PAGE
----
Pueblo pastors organize gun buyback program

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No. 1. -- Require background checks on all gun sales. "Studies estimate nearly 40% of all gun sales are made by private sellers who are exempt" from a background check, Obama said.

PUEBLO, Colo. — Stricken with grief and stuck answering question after question about how God could have allowed the slaying of innocent children at an elementary school in Newtown, Conn., a group of Pueblo pastors decided action was needed as much as — if not more than — words.

That is the reason, Wesley United Mehotdist Church pastor Kim James told the Pueblo Chieftain, that the group of clergy members organized a gun buyback program in the city of Pueblo over the weekend.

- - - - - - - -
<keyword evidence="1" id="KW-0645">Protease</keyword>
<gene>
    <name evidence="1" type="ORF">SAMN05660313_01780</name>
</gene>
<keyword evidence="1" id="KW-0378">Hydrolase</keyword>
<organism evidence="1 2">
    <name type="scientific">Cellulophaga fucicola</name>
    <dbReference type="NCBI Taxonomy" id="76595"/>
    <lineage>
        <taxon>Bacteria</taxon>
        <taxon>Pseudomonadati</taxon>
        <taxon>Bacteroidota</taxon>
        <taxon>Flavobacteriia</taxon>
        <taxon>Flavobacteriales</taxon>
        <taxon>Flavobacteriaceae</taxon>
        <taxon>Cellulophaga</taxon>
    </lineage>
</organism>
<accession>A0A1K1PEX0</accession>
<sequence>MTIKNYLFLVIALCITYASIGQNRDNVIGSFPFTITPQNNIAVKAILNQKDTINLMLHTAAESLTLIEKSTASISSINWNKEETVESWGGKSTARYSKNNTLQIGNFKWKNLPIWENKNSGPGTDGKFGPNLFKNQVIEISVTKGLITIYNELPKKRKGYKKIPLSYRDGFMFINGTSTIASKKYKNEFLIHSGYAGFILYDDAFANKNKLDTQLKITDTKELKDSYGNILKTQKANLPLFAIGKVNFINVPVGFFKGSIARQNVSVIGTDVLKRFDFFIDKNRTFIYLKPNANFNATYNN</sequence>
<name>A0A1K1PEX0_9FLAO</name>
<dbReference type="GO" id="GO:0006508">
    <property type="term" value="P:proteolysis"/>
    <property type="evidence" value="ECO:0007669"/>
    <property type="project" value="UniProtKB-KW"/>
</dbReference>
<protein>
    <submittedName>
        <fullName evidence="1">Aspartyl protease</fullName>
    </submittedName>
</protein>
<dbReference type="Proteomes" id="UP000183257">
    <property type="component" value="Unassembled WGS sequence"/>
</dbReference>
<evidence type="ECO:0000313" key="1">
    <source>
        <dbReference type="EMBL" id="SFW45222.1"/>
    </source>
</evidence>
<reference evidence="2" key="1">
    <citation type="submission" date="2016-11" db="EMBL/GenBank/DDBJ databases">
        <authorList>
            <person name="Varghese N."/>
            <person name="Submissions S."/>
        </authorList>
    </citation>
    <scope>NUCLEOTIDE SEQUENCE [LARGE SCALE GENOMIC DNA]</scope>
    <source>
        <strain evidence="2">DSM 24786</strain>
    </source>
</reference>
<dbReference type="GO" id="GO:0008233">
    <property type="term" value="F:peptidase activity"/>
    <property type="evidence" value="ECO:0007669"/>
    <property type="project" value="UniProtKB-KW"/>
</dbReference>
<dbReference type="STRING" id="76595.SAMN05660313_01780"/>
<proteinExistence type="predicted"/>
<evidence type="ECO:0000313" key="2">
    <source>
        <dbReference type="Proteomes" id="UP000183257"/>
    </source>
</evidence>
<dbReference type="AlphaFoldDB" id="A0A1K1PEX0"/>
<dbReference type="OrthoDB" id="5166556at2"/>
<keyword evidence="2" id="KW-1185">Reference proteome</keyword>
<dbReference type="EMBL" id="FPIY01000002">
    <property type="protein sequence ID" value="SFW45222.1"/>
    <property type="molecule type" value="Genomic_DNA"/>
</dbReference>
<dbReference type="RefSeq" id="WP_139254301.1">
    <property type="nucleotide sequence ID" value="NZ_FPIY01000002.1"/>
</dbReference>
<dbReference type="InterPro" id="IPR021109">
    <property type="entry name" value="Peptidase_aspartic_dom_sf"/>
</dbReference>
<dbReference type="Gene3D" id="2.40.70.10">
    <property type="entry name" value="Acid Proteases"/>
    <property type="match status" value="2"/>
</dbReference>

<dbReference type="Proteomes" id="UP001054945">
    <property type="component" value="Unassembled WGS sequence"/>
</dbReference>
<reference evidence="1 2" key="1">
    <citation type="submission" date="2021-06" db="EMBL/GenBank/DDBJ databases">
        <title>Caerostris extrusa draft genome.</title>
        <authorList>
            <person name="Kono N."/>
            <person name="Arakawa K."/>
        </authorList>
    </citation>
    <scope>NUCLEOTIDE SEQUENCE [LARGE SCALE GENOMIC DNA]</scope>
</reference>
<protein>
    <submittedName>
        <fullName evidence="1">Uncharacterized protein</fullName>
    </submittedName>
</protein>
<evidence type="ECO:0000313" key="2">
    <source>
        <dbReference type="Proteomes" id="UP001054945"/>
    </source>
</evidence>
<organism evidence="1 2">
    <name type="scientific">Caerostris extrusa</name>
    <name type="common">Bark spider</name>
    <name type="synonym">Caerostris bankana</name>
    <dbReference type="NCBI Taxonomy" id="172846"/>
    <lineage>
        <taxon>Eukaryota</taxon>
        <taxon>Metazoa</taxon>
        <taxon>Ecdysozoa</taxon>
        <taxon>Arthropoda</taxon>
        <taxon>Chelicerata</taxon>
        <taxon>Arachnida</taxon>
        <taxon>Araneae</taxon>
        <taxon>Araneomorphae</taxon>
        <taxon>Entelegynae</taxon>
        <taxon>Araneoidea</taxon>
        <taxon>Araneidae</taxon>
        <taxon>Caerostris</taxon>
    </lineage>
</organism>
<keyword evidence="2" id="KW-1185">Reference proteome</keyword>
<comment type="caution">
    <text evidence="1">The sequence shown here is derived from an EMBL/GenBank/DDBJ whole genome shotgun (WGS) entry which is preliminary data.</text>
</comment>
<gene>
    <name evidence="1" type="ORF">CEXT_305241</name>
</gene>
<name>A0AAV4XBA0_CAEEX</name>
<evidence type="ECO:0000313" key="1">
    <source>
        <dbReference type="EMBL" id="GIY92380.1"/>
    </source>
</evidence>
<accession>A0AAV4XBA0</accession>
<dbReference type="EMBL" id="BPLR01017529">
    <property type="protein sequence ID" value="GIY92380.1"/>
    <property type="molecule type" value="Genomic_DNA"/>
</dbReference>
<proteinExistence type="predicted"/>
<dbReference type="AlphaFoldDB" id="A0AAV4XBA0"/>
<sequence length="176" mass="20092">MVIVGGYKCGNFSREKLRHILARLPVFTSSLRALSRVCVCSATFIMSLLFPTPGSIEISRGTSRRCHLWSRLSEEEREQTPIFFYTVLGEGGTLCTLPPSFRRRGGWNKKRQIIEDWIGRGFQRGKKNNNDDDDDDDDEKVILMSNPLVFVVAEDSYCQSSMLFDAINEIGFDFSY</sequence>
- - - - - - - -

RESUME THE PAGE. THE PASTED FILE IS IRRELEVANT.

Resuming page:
“The clergy should be doing more than comforting the grieving and actually try and make (these tragedies) stop,” James told the newspaper.

The Chieftain reported Sunday’s buyback saw a mere seven rifles, one handgun and 30 rounds of ammunition turned in. Never expecting to buy back all of the weapons in the conservative southern Colorado city, the pastors said what their event lacked in numbers, it made up for in meaning.

”That statement here is there doesn’t have to be fear in the world, and the immediate reaction to tragedies doesn’t have to be, ‘Let’s go get armed.'” James said. “A lot of the people who (turned in weapons) are older. They have to consider what’s going to happen to their guns and who’s going to possess them in the future.

“This event is symbolic of a culture of peace.”